Sleep was consuming Anna Sumner’s life. Her yearning for sleep first emerged in the early 1990s when she was a high school senior. Later, as a Princeton undergraduate, she alarmed her parents by spending large chunks of the holidays at home in bed, asleep.
Her flexible schedule, which continued through law school at Duke, allowed her to conceal her prodigious sleep needs from herself and others. Still, she knew something was badly wrong: Regularly forgoing breakfast or a shower to gain a few extra minutes of shut-eye and sleeping away a friend’s wedding after traveling cross country for the event just weren’t normal behaviors.
The demands of the workforce finally forced a reckoning. By the time Anna sought me out at Emory University’s Sleep Center in 2005, she was devoting at least 12 hours a day to sleep. Yet it never felt like enough. Her cravings for sleep rivaled an addict’s compulsions for a fix.
The generic name for Anna’s persistent sleepiness, which no amount of sleep could erase, is hypersomnia. More colorful terms include the German Schlaftrunkenheit and the French ivresse de sommeil, both of which translate as “sleep drunkenness,” a moniker that captures the insatiable sleep needs of the hypersomniac and the blackouts and hangovers that follow.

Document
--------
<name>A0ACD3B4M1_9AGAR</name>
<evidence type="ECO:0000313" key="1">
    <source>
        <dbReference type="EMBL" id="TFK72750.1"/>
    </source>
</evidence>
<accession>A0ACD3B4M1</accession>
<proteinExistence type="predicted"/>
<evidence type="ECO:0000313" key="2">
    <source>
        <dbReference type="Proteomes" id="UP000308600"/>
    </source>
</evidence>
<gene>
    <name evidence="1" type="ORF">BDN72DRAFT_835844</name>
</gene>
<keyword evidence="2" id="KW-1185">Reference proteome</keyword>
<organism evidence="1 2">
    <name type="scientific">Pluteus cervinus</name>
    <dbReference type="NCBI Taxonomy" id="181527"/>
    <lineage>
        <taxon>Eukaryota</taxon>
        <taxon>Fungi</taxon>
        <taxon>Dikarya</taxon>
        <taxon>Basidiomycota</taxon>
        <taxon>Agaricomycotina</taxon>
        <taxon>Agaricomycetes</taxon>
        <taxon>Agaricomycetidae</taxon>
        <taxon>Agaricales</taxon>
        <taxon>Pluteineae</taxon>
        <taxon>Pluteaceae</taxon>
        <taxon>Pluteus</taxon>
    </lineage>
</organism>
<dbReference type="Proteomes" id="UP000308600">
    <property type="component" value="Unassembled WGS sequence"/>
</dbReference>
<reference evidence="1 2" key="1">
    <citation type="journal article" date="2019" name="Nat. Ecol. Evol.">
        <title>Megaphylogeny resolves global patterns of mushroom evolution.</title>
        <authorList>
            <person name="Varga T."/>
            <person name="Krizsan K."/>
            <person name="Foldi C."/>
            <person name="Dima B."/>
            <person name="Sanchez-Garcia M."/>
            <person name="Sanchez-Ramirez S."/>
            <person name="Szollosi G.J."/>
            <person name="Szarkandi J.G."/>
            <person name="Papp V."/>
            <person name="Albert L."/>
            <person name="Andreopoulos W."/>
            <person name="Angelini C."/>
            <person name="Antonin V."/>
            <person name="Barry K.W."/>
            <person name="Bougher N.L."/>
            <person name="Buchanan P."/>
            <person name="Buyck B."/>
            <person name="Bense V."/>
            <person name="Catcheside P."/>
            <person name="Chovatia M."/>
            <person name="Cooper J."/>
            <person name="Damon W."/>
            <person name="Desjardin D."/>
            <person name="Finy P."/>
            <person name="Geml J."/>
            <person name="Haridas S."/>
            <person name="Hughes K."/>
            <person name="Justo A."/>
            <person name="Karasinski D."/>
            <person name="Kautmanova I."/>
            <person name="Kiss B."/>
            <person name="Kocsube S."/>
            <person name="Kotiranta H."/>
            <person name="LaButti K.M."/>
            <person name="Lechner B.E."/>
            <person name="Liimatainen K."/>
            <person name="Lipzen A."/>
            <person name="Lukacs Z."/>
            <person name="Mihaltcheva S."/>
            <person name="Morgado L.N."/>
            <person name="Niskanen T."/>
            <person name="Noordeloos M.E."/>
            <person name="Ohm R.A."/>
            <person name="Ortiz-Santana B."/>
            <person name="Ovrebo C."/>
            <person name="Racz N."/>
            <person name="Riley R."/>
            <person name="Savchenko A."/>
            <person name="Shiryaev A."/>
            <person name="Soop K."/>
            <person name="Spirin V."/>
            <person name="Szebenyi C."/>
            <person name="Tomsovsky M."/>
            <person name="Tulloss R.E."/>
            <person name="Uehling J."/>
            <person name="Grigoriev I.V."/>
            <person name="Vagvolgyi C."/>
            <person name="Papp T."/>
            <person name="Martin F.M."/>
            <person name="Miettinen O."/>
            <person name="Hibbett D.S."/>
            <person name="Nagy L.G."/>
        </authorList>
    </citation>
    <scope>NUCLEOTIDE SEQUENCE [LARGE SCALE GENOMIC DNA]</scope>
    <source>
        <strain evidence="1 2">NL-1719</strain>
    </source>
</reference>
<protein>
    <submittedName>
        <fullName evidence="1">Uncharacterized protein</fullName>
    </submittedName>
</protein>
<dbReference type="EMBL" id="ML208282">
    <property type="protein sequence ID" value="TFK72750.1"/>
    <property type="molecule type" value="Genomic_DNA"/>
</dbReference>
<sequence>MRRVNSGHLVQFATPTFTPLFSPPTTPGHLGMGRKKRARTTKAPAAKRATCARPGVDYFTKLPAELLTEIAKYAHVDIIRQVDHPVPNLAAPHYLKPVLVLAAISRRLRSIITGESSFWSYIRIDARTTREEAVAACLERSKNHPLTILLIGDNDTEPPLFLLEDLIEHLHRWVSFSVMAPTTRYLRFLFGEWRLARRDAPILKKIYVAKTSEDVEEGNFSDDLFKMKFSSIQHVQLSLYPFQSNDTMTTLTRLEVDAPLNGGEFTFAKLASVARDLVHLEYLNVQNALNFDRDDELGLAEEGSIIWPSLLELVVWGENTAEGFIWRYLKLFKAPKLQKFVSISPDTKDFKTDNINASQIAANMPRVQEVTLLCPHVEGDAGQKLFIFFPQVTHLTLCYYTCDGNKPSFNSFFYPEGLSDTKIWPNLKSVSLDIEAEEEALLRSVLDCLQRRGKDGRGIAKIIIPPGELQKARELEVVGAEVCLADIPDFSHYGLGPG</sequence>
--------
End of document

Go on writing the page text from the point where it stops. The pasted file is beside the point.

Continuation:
For most people, whatever brain fog, or sleep inertia, that lingers after a good night’s sleep burns off quickly. Hypersomniacs, in contrast, resort to extraordinary means to clear the fog: multiple alarm clocks, some outfitted with sonic booms; phantasmagorical flying or crawling contraptions designed to coax their woozy owners into moving; or even physical harassment from a roommate or a visiting nurse. Nothing less would work.
As one hypersomniac put it, “I don’t take naps. I take comas.”
Examining Anna, our care team ruled out common causes for hypersomnia, including medications, illicit drugs, anemia, depression and sleep apnea, as well as deficiencies of thyroid hormones, vitamin B12 or iron. Capitulating to the reality that the cause of her condition was unknown, we diagnosed her with idiopathic hypersomnia.
I prescribed the default drugs that boost brain concentrations of wake-promoting neurotransmitters, such as dopamine and noradrenaline. These helped briefly, but it wasn’t long before Anna’s tolerance for the medications prompted higher dosages, and she experienced side effects including twitchiness, elevated blood pressure and a diminished appetite.
Then things began to unravel. At least once each week, Anna would sleep for 30 straight hours; during one stretch, she topped out at 53 hours. She awoke from these sleeping marathons like Rip van Winkle, befuddled as to the time or date.
A Permanent Anesthetic?
Anna’s condition defied conventional wisdom. I was taught to approach hypersomnia as an inability to stay awake; such loss of function, it logically followed, originated from a deficiency of wake-promoting neurochemicals. In other words, there was not enough gas in the car.
But Anna’s extreme condition forced me to depart from conventional wisdom. What if her extraordinary need for sleep were caused not by an absence of wakefulness, but by the presence of sleepiness induced by some other biochemical agent — the Sandman’s mythical dust?
If so, then bathing Anna’s brain with high doses of wake-promoting drugs would be like flooring the gas pedal with the parking brake engaged. Such a strategy might bring physical alertness — as evidenced by the twitchiness and high blood pressure caused by the medications we prescribed her — but a disabling mental dullness lingered.